The Town Dump

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As children, with excessive energy, vivid imaginations, and endless amounts of curiosity, we all seek exciting discoveries. In the southeast corner of Whitemud, Saskatchewan Wallace Stegner found the dump, which was “hot with adventurous possibilities.” The dump was a sort of historical poetry, which Stegner found far more interesting than the people who put it there.

Stegner’s simplistic and happy tone, characteristic of a child’s attitude, is backed up by his great knowledge and details. Every enigma within the dump is questioned, and then explained by vivid, complex, foreign answers that could only spring from the mind of a child. When Stegner finds the lost bits and pieces from travelers, they become more than disregarded objects, but clues to “the secrets of ancient civilizations.” For Stegner, the dump was more than a collection of trash; “it contained relics of every individual who had ever lived there, and of every phase of the town’s history.”

Another detail Stegner really presses on is his diction. It is so detailed and dramatic, that you have no choice except to see how much of an impact the town dump had on him as a child. Even after the years have passed, Stegner continues to remember “smashed wheels of wagons and buggies, tangles of rusty barbed wire, the collapsed perambulator that the French wife of one of the town’s doctors had once pushed proudly up the planked sidewalks and along the ditchbank paths,” “broken dishes, rusty tinware, spoons that had been used to mix paint; once a box of percussion caps.” The extensive detail proves the dump’s large impression upon Stegner.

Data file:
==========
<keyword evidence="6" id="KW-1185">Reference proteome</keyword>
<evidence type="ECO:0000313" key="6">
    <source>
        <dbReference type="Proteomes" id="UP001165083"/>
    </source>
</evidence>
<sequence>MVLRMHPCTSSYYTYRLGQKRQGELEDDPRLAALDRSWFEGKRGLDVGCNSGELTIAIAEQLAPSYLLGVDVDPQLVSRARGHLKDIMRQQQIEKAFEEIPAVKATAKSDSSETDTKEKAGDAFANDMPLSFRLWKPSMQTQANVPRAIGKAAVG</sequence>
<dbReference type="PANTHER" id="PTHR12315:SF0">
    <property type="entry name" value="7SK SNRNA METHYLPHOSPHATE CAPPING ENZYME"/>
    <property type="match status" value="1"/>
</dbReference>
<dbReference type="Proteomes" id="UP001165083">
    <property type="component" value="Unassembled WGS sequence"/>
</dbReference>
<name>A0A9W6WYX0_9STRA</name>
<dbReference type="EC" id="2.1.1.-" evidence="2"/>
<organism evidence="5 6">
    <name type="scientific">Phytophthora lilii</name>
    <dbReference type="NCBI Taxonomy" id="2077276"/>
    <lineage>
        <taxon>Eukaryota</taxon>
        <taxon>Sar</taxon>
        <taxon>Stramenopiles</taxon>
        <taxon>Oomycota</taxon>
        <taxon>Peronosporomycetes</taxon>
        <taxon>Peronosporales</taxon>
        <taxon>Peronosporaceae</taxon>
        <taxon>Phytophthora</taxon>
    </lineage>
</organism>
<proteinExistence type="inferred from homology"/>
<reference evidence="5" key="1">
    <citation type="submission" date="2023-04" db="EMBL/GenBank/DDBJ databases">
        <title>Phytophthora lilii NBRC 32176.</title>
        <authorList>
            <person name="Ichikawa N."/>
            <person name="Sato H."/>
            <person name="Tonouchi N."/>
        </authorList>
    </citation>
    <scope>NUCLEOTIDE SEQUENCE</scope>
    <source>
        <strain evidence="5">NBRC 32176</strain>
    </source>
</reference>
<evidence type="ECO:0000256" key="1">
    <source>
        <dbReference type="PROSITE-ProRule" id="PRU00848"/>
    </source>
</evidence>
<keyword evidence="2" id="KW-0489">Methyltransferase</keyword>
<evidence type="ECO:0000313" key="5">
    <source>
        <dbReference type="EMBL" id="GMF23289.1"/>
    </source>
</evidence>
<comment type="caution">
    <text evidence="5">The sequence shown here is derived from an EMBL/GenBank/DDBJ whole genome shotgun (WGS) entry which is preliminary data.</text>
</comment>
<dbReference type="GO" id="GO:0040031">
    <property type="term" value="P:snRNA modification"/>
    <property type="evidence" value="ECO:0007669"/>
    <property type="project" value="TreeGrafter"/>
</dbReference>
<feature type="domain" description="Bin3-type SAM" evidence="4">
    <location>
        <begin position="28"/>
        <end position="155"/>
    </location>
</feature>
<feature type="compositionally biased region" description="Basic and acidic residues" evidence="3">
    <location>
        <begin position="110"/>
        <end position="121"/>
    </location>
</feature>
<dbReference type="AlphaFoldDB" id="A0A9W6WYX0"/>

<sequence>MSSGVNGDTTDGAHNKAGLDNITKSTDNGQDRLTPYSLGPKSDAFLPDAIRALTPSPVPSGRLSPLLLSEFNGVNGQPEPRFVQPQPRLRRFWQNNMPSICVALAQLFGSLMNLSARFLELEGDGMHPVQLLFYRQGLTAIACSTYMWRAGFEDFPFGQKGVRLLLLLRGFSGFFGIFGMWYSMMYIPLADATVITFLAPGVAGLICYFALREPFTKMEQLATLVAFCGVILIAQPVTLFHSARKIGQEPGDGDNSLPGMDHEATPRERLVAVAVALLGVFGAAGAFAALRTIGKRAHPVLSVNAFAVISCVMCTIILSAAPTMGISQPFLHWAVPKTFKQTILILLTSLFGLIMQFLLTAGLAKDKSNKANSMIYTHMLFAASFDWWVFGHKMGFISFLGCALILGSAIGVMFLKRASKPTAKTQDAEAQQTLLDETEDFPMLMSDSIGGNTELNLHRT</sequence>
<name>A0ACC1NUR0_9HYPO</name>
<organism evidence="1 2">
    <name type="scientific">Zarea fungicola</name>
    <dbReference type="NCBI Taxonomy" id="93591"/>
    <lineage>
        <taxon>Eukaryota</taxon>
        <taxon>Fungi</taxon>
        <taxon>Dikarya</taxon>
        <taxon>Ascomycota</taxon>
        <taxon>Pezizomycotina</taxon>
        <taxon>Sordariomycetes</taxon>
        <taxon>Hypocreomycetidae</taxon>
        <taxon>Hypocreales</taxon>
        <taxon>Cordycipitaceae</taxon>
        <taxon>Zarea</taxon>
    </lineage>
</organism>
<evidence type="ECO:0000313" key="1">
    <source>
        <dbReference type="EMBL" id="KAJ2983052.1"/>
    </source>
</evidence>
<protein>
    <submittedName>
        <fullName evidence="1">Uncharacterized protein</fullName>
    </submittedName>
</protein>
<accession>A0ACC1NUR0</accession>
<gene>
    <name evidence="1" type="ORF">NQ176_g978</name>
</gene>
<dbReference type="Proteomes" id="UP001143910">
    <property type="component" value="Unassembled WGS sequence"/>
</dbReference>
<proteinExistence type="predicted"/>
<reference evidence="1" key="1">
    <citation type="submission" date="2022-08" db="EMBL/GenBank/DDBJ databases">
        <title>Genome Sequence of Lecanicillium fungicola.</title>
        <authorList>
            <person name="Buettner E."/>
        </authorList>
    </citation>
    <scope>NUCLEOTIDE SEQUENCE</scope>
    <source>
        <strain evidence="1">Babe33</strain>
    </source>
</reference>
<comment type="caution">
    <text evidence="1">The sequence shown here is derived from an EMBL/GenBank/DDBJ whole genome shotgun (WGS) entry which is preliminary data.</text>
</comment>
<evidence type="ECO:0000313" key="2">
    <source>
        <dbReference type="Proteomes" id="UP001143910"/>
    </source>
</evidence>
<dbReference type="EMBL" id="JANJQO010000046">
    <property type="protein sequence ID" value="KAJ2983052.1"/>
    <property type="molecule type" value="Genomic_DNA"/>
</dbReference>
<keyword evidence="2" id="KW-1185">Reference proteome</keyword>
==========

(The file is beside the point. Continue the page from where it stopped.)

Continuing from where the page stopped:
In a place that most people avoid, Stegner finds a haven. Among the things people have chosen to discard, Stegner finds rich treasures. As a child Stegner is able to see the value in every object, even when others have abandoned it. As Stegner discovers, the rare poetry and history revealed in the dump can sometimes be the most mesmerizing part of all....
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